Saurabh Mishra replies: India had initiated the Security Council reforms agenda in the late 1970s. However, it finally succeeded in pushing the agenda in the General Assembly only in 1992. Subsequently, the General Assembly, by resolution 48/26, set up the “Open-ended Working Group on the Question of Equitable Representation and Increase in the Membership of the Security Council and Other Matters Related to the Security Council” in order “to consider all aspects” of the issue and the discussions started in 1994. Later, in December 2004, the report of the Secretary General’s High Level Panel on Threats, Challenges and Change suggested two different models for Security Council expansion without veto powers and recommended the introduction of "indicative voting". Kofi Annan's report, “In Larger Freedom” (March 21, 2005), touched very briefly upon Security Council reforms and urged the member states to consider the models as outlined by the High Level Panel. Finally, the 62nd General Assembly established the framework of Inter-governmental Negotiations which took the job from the working group and started its discussions in 2009. It adopted a text-based negotiating document on May 10, 2010, which encompassed all proposals submitted by the membership to the Chair.

    Currently, after eight rounds of intense talks and notable progress, the Inter-governmental Negotiations are under a stalemate on a third revised negotiation draft. Though it is widely accepted that there is a fundamental need for reforms, bilateral and inter-regional rivalries are in full interplay. The process has led to “positions drifting further apart”. The text includes several models of expansion in both the permanent and non-permanent categories with other suggestions of new categories altogether. The disagreements revolve mainly around regional representation by the countries and the use of veto power. Apart from permanent members, there are identified groups with their own divergent initiatives in the General Assembly, namely G-4 (India, Brazil, Germany, Japan), L69, UfC (Uniting for Consensus), C-10 (Committee of ten African Permanent Representatives) GRULAC (Group of Latin American and Caribbean countries) and S-5 (Small Five-Costa Rica, Jordan, Liechtenstein, Singapore and Switzerland).

    India as a member of G-4 tabled its own draft resolution in 2005 (which has been encircled by the current negotiation draft), calling for Security Council enlargement to 25 members—including six new members in the permanent category with two seats from Africa, two from Asia, one each from Latin America and the Caribbean, one from Western European and Others Group. It also proposed more seats for non-permanent members. In a bid for breakthrough, the Group of Four (G-4) wants some restraints in veto by all the permanent members and proposes for the use of veto power by new permanent members only after a review of 15 years.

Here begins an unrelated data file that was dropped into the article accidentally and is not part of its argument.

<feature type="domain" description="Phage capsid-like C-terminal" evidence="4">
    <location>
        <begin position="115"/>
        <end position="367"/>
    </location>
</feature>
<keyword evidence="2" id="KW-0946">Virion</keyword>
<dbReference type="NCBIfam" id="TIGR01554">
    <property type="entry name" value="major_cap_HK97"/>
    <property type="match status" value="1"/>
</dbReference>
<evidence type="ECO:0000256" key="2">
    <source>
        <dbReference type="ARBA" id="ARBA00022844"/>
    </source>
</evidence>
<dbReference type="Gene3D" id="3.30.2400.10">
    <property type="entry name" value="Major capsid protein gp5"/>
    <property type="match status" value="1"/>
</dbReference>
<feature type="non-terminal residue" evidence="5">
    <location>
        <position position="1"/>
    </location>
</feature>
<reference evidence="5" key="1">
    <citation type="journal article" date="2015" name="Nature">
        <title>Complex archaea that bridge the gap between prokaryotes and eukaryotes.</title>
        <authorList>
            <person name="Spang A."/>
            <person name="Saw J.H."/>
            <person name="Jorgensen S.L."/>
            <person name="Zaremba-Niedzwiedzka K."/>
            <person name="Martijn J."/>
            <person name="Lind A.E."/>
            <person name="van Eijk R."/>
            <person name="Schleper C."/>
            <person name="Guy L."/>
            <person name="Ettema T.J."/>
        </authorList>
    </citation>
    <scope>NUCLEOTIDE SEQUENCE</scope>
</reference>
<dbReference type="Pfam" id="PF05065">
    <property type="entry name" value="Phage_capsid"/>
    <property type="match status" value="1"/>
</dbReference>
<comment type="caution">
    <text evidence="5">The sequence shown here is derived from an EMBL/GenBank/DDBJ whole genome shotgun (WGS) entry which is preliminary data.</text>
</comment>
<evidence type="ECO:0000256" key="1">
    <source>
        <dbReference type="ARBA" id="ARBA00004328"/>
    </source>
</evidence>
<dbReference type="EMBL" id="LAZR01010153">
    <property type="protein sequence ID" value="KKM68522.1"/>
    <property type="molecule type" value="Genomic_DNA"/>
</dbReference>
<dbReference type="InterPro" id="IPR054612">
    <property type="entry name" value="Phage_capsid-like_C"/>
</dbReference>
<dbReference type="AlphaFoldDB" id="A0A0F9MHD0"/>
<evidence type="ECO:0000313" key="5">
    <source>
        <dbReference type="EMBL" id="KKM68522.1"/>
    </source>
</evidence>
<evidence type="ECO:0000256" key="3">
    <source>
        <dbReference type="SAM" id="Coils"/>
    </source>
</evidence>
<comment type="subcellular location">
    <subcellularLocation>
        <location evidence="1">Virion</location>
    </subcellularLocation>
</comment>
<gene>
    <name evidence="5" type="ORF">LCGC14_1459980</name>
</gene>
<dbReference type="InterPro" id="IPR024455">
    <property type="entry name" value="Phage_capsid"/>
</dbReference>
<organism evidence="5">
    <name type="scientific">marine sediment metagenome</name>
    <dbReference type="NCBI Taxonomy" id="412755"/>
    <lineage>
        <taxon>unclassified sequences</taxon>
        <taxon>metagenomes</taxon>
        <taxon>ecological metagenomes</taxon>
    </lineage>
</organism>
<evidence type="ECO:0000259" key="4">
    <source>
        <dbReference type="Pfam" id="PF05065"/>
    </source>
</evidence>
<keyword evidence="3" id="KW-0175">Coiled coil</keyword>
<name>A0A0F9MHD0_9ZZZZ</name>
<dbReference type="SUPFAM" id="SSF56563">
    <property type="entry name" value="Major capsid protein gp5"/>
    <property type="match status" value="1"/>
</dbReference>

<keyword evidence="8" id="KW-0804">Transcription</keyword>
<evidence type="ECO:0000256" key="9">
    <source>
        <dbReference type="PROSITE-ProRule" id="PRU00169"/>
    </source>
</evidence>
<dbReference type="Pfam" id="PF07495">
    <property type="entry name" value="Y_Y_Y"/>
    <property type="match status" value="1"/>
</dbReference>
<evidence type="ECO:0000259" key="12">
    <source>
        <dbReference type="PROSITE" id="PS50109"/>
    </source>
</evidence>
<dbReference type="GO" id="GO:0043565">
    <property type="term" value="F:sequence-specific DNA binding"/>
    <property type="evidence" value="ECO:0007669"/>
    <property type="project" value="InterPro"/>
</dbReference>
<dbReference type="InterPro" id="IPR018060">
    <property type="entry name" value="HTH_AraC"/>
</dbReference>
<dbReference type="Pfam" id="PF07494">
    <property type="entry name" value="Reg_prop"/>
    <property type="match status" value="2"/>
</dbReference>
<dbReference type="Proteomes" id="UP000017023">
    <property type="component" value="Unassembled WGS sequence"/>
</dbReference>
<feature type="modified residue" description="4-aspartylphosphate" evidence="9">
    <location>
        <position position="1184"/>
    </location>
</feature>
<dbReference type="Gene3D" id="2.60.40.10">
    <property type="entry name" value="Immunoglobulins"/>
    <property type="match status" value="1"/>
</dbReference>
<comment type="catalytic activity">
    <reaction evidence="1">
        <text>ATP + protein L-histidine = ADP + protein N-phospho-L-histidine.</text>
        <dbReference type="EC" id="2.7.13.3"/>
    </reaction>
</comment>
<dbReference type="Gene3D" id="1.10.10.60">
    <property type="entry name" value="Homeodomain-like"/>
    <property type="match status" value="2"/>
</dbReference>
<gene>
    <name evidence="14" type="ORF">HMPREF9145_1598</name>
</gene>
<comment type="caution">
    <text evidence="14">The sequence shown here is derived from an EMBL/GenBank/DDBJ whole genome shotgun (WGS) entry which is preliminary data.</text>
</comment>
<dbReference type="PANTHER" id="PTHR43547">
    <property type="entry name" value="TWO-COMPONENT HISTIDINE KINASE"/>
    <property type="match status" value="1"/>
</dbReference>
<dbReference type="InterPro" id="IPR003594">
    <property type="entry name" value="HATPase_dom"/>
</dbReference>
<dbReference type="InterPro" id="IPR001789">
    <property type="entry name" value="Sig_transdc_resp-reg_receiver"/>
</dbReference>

It is to be noted that the negotiation draft does not suggest specific countries for prospective membership. It is only to decide the nature, structure, size and powers of the Council together with regional representation and the process of the selection or election of the members. However, the governments in their statements mention support to one or the other country, including India. For instance, the United Kingdom and France have supported Germany, Brazil, Japan and India together for permanent membership.

    Rajesh Singh asked: What are the pros and cons of the idea of restructuring of the UN Security Council?

    Satish Nambiar replies: There are no pros and cons. There are only pros. The UN Security Council as presently constituted is an outdated formulation that was put in place in 1945 when the United Nations Charter was framed under the circumstances that prevailed after the end of World War II. This is particularly so in regard to the permanent membership which only included the five major powers that emerged victorious at that time, namely the USA, the USSR, France, the United Kingdom and China (formerly Nationalist China, later replaced by the PRC). It is an anachronism in the second decade of the 21st Century, almost seven decades after the signing of the UN Charter.

    The UN Security Council, as constituted today, particularly in its permanent membership, lacks credibility and legitimacy because it is not truly representative of the international community of the day. It does not have any representation in the permanent membership from Africa, that has 53 member states, or from South America; a situation that would be laughable, if it was not so serious.

    Equally, there is much to commend the induction in the permanent membership of the UN Security Council of powers like Germany and Japan that have contributed so much over the years to the work of the United Nations and continue to do so, as also of emerging powers like Brazil, South Africa and India that even today contribute, and can be expected to contribute more in the years to come.

    The cons, if any, are only conjured up by:

    • Spoilers who are aware they do not find place, but would like to prevent their adversaries from finding a permanent seat on the Council;
    • Current permanent members like France and the UK resisting change because their own positions are so fragile; and
    • The USA not probably wanting to have in the permanent membership even more opposition than at present posed on occasions by Russia and China.